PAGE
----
Drew Lopenzina is an Associate Professor of English at Old Dominion University. He has authored three books on the intersections of Early American and Native American literatures including Through an Indian’s Looking-Glass, A Cultural Biography of William Apess, Pequot (UMASS  Press 2017). He also performs locally in the folk duo known as Serious Black, and writes songs, poems, and pocket manifestos in his spare time.

Kole Matheson is a citizen of the Cherokee Nation (Ani-yunwi-ya, ᎠᏂᏴᏫᏯ). He is a lecturer of composition at Old Dominion University, whose pedagogy is informed by the anti-racist sensibilities of April Baker-Bell and Asao B. Inoue. Matheson also facilitates service-learning opportunities in music classes hosted by Norfolk City Jail in affiliation with Humanities Behind Bars.  Dozens of his recorded sound projects can be found at soundcloud.com/humanitiesbehindbars

Kelly Morse is a poet, nonfiction writer, and translator. She is the author of the award-winning chapbooks Heavy Light (Two of Cups Press) and the translated Thinking While Without Identity (forthcoming from Poetry International). Most recently, Kelly collaborated on Hot House (www.hothouseartproject.com), an installation art piece about climate change in Virginia that was exhibited at the Hermitage Museum and Gardens. She writes about mothering, race, environmental concerns, and landscape.

Renée Olander is a radical writer disguised as university administrator.  Author of American Dangerous, a collection of poems, and the chapbooks A Few Spells and Wild Flights, she serves as an associate vice president at ODU and works to advance university interests as well as to address the social determinants of health, regional healthcare disparities, climate change and recurrent flooding.

Alison Reed is an assistant professor of English at Old Dominion University. Dr. Reed also co-founded Humanities Behind Bars, an abolitionist network of group-based study and mutual aid. Her Pushcart-nominated poetry has appeared most recently in Screen Door Review, Cimarron Review, CutBank, and Ocho: A Journal of Queer Arts. She served as poetry editor of Antiracism Inc.: Why the Way We Talk About Racial Justice Matters (Punctum, 2019), and her poem “Capitalis” won Hot Metal Bridge’s Social Justice Contest (2016).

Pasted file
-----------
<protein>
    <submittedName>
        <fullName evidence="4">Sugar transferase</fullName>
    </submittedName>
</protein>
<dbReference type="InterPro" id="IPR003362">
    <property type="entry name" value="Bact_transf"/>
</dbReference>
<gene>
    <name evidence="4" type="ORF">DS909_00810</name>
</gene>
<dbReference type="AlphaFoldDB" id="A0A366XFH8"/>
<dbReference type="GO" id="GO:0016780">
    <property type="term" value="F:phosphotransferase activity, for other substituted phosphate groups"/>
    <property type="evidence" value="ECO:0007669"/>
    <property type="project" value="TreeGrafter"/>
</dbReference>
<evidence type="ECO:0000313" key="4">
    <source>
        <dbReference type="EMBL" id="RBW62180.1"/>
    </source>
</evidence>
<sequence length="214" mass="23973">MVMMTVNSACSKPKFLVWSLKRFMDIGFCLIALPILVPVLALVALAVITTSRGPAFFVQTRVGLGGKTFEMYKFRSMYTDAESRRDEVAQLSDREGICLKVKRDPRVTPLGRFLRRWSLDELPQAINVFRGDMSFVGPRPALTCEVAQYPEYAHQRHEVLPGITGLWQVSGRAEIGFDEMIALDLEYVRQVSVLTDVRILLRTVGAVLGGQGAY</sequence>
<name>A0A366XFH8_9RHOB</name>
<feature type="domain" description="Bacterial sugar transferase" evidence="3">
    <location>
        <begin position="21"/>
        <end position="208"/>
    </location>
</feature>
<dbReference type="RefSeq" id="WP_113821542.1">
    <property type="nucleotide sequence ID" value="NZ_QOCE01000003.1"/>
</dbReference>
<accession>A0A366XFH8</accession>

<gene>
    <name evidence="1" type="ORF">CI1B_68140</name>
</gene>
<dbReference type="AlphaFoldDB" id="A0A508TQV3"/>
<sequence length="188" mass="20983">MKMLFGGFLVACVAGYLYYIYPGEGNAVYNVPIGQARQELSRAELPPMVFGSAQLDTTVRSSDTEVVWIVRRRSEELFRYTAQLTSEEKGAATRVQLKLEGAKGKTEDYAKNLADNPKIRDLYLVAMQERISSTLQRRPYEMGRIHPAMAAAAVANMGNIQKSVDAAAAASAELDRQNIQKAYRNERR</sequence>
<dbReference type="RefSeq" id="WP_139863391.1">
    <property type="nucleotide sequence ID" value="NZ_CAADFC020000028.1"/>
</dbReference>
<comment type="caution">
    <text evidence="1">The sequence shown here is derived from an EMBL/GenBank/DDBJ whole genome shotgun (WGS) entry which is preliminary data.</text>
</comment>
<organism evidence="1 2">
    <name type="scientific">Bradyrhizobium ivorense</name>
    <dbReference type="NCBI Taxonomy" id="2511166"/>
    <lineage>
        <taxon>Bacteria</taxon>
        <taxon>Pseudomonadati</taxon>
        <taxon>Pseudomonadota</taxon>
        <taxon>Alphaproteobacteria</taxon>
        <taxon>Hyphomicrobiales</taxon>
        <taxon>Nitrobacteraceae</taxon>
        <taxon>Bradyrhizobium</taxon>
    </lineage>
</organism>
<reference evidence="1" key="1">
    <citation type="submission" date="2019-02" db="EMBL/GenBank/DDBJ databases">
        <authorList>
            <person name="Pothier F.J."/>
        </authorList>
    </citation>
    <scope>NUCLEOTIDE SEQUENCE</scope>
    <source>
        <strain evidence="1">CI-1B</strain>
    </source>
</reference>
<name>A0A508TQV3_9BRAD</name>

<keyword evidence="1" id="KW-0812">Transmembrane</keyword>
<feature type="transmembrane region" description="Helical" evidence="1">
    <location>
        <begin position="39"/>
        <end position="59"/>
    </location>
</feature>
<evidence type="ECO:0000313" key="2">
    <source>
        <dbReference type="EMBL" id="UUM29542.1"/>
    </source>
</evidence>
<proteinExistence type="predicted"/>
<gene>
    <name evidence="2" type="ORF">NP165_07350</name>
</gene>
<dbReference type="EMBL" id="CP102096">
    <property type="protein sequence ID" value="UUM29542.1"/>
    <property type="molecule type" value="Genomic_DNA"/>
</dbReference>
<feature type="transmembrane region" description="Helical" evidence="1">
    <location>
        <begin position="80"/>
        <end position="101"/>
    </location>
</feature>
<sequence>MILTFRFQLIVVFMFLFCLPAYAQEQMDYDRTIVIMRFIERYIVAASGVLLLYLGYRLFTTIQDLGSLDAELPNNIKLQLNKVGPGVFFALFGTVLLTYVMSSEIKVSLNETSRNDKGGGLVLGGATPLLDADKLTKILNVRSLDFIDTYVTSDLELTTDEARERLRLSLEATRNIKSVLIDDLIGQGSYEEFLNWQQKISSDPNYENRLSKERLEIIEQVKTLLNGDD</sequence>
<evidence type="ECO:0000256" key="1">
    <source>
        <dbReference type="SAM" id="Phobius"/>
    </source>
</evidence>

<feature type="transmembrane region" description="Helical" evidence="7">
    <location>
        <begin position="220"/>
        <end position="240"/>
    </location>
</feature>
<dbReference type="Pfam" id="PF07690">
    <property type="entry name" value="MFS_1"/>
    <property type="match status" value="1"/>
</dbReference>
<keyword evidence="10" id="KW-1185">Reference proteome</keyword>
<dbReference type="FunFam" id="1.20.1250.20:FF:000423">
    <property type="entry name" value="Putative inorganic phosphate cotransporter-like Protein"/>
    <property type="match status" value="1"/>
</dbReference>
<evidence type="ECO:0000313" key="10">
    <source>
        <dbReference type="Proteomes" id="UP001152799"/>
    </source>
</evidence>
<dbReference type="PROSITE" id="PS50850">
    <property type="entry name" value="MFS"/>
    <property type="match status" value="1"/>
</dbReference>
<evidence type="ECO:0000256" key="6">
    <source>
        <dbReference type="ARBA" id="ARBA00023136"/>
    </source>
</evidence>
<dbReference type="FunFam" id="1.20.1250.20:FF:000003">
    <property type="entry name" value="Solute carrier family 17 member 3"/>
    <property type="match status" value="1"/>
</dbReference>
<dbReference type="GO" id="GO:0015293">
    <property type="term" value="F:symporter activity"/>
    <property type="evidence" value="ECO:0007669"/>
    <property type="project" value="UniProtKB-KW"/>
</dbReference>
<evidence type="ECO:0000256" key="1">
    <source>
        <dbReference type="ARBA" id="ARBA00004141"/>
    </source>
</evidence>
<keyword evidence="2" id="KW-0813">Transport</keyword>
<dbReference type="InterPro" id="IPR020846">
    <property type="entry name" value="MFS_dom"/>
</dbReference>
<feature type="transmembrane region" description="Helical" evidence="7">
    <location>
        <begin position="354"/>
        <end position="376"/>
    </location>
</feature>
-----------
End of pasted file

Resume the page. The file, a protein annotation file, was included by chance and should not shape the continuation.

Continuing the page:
Noah Renn is the author of the chapbook, Sinking City (Finishing Line Press 2019).  Currently, he teaches literature at Old Dominion University and leads a poetry workshop at The Muse Writers Center. While themes of environmental conservation remain present in his work, he is writing a memoir in essays about the effects of war and deployment on members of the military and their families.

Tim Seibles is the author of several poetry collections including Hurdy-Gurdy, Hammerlock, Buffalo Head Solos, and Fast Animal, which was a finalist for the 2012 National Book Award and winner of the Theodore Roethke Memorial Poetry Prize.  Tim is a former NEA fellow and recipient of a fellowship from the Provincetown Fine Arts Work Center.  His latest collection, One Turn Around the Sun was released in 2017.  He recently completed a two-year appointment as Poet laureate of Virginia.

Tom Yuill’s first book of poetry, Medicine Show, is published by the University of Chicago Press. He has poetry, translations and interviews published or forthcoming in several journals and has been featured on Poetry Daily. Yuill is also writing a literary biography of Francois Villon containing his own translations of Villon’s poetry. He teaches at the Muse Writers Center and at Old Dominion University in the World Languages and Cultures Department, Honors College, and English Department; and guest lectures in the French Department. He is at work on his next book of poetry, whose working title is American Bull Terrier.